There’s a lot to think about when you’re buying a house. You’ll want to consider what neighborhood you want to live in, what schools or businesses are nearby, what style home you want—and that’s not even touching on finances.
Buying a home is probably the biggest purchase you’ll make in your lifetime, so it’s no wonder that there’s a lot to consider. Going into the house-hunting process informed about what you want, what you have, and what you can expect is the most important thing you can do as a buyer—and that means getting educated about your credit score. If you have questions about what credit score is needed to buy a house, there are a few important facts to recognize.
Why does your credit score matter?
In short, credit scores are three-digit numbers from 300 to 850 that tell lenders if you’re a responsible borrower. The higher your number, the less risk you present to a lender.
Creditors send credit bureaus information about whether you pay on time, how much credit you’ve been given by different lenders, and if you have any accounts outstanding. Each credit bureau chooses an algorithm to consolidate all of this information into a three-digit credit score.
If a lender uses the FICO® Score 8, which is the most common model in use today, 35 percent of your score relates to your payment history and 30 percent comes from the percentage of your credit limit that you use. The remaining 35 percent is a blend of factors like how long you’ve been using credit, what types of credit you’ve had, and how many lenders have made hard inquiries into your credit.
By translating all of this information into a three-digit number, credit bureaus give lenders a quick snapshot of whether you’re likely to repay a loan. They also allow lenders to easily compare your creditworthiness to that of other borrowers.
What credit score is needed to buy a house?
There are no “official” quality levels for credit scores, but scores between 700 and 749 are generally considered to be good. Scores above 750 are considered excellent and can get you some of the best rates. Scores from 650 to 700, on the other hand, are only fair and often cause lenders to charge higher rates.
According to FICO®, the national average credit score has hit an all-time high of 706 this year. Scores have been on a generally upward trend for a while, so mortgage lenders have higher standards than they may have had 10 years ago.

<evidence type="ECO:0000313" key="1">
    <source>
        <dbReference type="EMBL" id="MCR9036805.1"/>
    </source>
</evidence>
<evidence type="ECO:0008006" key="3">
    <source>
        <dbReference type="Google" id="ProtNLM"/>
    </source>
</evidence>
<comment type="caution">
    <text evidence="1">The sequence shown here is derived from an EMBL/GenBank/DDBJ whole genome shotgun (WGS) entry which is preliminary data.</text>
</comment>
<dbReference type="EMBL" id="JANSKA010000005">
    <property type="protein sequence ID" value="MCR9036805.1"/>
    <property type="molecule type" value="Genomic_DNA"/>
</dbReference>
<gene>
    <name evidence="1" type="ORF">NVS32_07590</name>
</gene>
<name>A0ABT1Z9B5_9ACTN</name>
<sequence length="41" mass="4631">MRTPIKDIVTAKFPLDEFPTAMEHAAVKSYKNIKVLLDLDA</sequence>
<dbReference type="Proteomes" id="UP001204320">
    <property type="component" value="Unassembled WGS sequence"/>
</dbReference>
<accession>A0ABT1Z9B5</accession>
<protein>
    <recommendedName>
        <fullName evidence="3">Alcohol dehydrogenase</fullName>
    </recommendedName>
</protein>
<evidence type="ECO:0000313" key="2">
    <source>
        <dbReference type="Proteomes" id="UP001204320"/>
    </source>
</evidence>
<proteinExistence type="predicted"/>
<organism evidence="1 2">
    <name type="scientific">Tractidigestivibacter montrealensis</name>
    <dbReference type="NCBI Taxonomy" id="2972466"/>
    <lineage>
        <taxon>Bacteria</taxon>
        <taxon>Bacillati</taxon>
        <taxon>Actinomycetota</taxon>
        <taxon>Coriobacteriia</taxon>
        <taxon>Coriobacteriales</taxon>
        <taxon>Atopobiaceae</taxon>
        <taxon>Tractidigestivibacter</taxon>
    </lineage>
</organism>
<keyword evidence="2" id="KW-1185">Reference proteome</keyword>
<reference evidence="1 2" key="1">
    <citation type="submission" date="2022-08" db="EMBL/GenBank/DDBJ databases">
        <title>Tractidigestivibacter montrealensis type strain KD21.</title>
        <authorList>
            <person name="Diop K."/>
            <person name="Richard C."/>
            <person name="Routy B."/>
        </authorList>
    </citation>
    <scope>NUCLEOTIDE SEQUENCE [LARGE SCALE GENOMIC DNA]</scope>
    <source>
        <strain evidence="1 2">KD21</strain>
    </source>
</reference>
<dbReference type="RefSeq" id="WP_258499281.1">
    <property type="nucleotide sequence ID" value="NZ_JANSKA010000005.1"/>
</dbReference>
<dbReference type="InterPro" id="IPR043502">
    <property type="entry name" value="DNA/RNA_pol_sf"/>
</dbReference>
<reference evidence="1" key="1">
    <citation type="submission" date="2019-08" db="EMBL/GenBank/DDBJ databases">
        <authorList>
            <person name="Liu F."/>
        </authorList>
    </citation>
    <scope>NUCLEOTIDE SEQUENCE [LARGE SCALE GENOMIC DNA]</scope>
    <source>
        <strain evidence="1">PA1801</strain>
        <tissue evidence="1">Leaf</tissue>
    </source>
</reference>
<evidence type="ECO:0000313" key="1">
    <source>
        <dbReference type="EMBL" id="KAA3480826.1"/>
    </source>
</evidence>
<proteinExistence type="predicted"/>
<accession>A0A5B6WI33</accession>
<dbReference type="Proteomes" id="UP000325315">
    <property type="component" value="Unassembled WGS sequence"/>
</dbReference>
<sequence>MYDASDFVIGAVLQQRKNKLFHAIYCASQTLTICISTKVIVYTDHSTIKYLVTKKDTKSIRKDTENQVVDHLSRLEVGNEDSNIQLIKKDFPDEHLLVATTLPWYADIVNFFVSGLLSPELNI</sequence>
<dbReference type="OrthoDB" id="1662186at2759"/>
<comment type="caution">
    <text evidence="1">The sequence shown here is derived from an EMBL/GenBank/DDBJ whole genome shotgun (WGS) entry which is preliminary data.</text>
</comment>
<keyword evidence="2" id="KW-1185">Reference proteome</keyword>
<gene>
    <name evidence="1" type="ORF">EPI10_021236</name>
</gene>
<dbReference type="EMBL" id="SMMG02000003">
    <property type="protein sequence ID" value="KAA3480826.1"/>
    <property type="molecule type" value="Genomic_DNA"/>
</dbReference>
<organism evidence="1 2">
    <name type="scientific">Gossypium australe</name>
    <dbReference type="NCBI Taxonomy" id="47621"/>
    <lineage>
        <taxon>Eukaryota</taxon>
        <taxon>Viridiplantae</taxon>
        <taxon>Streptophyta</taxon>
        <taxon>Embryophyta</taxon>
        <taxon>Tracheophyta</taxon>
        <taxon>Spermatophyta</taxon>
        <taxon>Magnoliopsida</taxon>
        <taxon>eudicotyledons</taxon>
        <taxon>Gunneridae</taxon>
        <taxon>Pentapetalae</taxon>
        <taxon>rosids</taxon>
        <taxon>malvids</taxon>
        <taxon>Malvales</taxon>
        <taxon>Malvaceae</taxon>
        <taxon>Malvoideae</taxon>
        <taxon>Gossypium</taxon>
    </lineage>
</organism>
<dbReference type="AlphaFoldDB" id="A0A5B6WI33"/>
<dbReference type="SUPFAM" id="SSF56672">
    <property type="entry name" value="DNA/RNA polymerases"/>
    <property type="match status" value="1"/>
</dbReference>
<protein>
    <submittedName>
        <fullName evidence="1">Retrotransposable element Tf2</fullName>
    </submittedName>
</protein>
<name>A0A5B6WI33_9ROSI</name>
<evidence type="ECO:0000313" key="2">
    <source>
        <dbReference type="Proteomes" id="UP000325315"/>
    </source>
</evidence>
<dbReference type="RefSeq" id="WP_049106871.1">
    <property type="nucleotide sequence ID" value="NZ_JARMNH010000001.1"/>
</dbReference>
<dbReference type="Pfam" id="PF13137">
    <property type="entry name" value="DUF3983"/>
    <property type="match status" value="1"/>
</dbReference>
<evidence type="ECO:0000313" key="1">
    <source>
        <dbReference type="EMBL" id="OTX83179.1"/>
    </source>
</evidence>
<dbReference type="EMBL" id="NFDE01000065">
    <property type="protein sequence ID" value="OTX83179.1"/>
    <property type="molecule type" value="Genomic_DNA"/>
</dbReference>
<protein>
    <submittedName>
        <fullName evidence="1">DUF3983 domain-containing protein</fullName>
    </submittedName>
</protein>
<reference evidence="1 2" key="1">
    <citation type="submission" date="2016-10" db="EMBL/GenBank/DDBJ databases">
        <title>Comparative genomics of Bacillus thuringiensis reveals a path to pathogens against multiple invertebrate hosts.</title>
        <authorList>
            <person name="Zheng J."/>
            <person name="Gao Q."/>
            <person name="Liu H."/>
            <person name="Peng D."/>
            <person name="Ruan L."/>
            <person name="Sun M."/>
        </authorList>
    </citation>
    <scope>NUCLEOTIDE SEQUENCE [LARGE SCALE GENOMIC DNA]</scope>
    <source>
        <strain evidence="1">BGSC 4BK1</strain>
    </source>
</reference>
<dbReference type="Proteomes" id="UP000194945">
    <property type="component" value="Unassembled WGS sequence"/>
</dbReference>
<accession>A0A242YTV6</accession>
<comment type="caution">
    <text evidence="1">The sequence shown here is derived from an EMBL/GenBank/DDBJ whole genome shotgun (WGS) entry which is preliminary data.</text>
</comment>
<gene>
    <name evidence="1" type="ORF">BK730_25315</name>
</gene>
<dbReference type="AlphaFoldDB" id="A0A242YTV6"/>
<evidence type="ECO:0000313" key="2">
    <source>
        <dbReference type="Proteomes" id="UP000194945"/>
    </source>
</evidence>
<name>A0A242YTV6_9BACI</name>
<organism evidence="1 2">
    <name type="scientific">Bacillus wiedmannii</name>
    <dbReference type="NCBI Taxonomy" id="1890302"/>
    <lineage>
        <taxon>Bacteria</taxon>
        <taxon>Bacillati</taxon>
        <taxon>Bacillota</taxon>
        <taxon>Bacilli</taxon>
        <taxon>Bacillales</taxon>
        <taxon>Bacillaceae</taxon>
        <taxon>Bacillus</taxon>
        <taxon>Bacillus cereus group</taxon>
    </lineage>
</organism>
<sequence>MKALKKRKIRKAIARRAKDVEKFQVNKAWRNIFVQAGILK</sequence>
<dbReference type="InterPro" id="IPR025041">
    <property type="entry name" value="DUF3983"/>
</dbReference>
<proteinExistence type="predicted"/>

That said, there’s no single answer as to what credit score is needed to buy a house. It all depends on what kind of mortgage you want.
The government-secured Federal Housing Administration (FHA) loan, for instance, is designed to make homeownership affordable. For these loans, you can get away with a score of 580 or higher and 3.5 percent down. You may still get an FHA loan if your score is lower, but you’ll need to put at least 10 percent down.
If you’re planning to apply for a conventional mortgage from a bank or lending company, your lender gets to decide what credit score they need you to have, and the expectations are higher. According to the Federal Reserve, 90 percent of new mortgage borrowers in 2019 had credit scores of 650 or higher, and three-quarters had scores above 700. So when you apply for a mortgage, your credit score will likely be a strong indicator of what kind of offer you receive.
How to improve your credit score
Now that you know what credit score is needed to buy a house, it’s time to review your financial situation and see what tactics you can use to raise your credit score if need be. Your credit score is always changing as you use your credit. If it’s not where you want it to be as a potential home buyer, you can bring it up by paying loans on time and being careful about how much credit you use.
These tips can help you bump up your credit score over time:
- Use your credit card less. Credit bureaus calculate your utilization score based on your closing balance each month, so the less you charge, the better your score.
- Request higher limits on your credit cards, but don’t use more. That improves your credit utilization ration because there’s more of your credit that you’re not using.
- Pay down your credit cards but keep the accounts open. The effect is similar to increasing your limits.
The more ways you learn to bring up your credit score, the better you’ll look to mortgage lenders—assuming you stay disciplined and borrow responsibly. Knowing what credit score is needed to buy a house and making positive changes to improve your score is a good step before making any home offers. It’s a long road, but the prize at the end is a new home to call your own.
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